Sanitation and Human Health

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Sanitation and Human Health


To develop an understanding of the impact of improved sanitation on human health. 


Because the health of populations depends more on public health measures than on treatments, an effort should be made to interest students in prevention, vaccination, and other public health measures. Students usually know more about the marvels of modern treatments than they do about preventions, such as sewer systems and improved sanitation technologies.

In this lesson, students learn something about the ways that sanitation technology has helped people. They do this by examining the history of sanitation in the context of disease outbreaks and comparing the quality of life in earlier times to that of today. Students should recognize that advances in health and human life expectancy have resulted in large part because of technologies that we now take for granted, such as modern waste-disposal, sanitary food handling, and refrigeration.


Have students use their Sanitation and Human Health student esheet to go to and read Safe Food Handling from the Fight BAC! website. This site will allow them to review food safety facts.

Discuss these questions:

  • What are things we take for granted that help protect us from bacteria?
  • How "simple" would these four steps be without things like clean running water, refrigerators, modern stoves, ovens, and food that is inspected by the government?


Next, students should use their student esheet again to go to A Garbage Timeline, which offers an abbreviated history of the advancements in sanitation in the United States over the past 300 years. This site also provides information about the development of food packaging and disposable products for the same time period. 

Have students work in groups to choose significant technological advances from this timeline.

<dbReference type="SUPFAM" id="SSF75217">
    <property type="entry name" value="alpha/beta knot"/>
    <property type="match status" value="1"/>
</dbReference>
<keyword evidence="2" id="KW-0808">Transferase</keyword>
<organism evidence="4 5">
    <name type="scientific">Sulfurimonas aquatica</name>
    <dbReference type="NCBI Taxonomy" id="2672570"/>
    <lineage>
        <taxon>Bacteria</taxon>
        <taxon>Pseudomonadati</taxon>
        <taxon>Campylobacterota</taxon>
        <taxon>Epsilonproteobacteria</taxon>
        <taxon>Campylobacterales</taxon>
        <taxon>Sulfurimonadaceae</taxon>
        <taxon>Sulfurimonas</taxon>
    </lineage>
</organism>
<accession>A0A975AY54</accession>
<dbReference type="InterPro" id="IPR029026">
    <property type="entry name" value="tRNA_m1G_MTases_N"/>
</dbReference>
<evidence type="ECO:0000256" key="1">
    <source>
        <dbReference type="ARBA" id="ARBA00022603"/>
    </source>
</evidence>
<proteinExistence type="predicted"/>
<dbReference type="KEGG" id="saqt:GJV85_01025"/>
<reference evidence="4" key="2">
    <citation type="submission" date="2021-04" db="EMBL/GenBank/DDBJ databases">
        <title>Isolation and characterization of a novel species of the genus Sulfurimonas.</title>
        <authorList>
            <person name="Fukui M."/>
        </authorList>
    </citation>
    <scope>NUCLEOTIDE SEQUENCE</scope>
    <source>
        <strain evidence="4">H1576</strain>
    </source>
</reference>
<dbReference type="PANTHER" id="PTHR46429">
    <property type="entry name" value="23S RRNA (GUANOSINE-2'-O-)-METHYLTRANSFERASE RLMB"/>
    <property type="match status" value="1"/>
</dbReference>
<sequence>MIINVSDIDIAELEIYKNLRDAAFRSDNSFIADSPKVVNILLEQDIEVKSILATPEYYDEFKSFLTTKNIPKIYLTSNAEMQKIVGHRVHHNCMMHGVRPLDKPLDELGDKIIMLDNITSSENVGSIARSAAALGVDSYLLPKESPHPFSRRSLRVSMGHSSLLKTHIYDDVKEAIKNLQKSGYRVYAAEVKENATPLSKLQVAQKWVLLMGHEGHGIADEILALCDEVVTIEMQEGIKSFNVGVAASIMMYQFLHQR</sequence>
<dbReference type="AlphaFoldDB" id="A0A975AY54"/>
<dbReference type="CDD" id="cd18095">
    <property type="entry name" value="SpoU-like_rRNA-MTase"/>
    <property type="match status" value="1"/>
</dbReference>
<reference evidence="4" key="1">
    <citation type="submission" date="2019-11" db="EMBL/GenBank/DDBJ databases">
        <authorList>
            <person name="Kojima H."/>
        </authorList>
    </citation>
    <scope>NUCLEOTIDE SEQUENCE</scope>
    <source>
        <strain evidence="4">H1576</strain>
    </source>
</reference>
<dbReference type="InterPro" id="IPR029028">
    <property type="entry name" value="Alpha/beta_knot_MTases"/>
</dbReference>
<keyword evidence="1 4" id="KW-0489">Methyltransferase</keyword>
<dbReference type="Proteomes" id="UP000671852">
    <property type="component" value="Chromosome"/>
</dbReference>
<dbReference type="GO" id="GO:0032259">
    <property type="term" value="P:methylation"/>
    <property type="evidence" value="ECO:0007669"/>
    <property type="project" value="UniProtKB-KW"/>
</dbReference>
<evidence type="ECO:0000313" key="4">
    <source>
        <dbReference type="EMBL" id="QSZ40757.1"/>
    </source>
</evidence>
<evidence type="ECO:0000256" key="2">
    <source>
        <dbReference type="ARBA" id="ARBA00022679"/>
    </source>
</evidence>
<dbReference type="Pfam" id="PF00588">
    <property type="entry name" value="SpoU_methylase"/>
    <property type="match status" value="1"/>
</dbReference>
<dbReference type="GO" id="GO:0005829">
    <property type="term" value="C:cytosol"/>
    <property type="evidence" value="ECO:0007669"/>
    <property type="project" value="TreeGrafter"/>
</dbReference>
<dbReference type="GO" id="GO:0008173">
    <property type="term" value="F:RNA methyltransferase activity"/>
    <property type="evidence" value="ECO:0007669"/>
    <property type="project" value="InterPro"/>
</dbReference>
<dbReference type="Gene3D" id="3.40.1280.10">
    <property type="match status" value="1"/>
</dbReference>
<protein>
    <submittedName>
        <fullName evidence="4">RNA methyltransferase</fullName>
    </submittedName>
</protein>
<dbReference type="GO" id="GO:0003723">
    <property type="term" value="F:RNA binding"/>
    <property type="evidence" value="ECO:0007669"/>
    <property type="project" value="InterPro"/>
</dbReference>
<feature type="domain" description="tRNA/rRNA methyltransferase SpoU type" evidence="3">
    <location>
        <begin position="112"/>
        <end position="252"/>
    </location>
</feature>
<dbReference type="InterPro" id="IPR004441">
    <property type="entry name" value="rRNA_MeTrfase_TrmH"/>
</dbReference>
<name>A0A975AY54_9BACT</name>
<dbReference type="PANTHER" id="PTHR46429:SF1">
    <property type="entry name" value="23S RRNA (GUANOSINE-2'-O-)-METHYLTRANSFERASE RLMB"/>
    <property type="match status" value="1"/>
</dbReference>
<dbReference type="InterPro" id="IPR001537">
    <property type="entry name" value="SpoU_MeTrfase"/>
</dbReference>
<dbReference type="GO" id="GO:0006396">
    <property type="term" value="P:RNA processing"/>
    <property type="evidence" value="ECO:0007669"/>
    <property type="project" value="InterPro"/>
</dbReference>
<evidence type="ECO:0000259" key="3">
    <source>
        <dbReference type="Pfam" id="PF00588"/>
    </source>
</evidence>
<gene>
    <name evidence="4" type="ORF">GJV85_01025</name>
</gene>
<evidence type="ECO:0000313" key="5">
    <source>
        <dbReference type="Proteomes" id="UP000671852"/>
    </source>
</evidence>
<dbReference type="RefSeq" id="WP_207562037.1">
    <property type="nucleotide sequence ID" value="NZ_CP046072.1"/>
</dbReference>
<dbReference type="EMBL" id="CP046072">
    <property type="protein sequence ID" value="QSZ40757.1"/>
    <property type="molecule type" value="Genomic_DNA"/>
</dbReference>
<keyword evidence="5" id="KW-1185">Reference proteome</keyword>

Ask students these questions (they can write their answers to these questions on the Sanitation and Human Health student sheet):

  • What problem do you think this technology was designed to solve?
  • What were the benefits of this engineering solution?
  • Are we still experiencing its benefits?
  • Were there any drawbacks? If so, what were they?
  • Could this engineering solution have contributed to our current garbage problem? How? 

Have each student write an essay supporting the statement that improved sanitation has impacted human health. They should refer to at least three specific examples in their essays and use these Internet resources for ideas:


Assess student understanding according to how well they supported their conclusions in their essays and demonstrated an understanding of the ideas in the central benchmark of this lesson.

For example, students should cite specific ways that sanitation technologies and disease prevention technologies have dramatically changed how people live and work. They should explain how sanitation measures, such as the use of sewers, landfills, quarantines, and safe food handling, are important in controlling the spread of organisms that cause disease.


Have students do research on Disease Outbreak News so they can develop an understanding of the differences in living standards in industrialized and developing nations, and how living conditions can affect the health of human populations.

Iowa State University Food Safety Project contains a four-part food safety module that can be used to learn more about foodborne illnesses and pathogens.

The Bad Bug Book, prepared by the FDA's Center for Food Safety and Applied Nutrition (CFSAN), provides more detailed information on foodborne pathogenic microorganisms (bacteria, viruses, and parasites) and natural toxins. Each chapter provides basic facts regarding these organisms and toxins, including their characteristics, habitat or source, associated foods, infective dose, characteristic disease symptoms, complications, recent and/or major outbreaks, and any susceptible populations. 

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Lesson Details

Grades Themes Project 2061 Benchmarks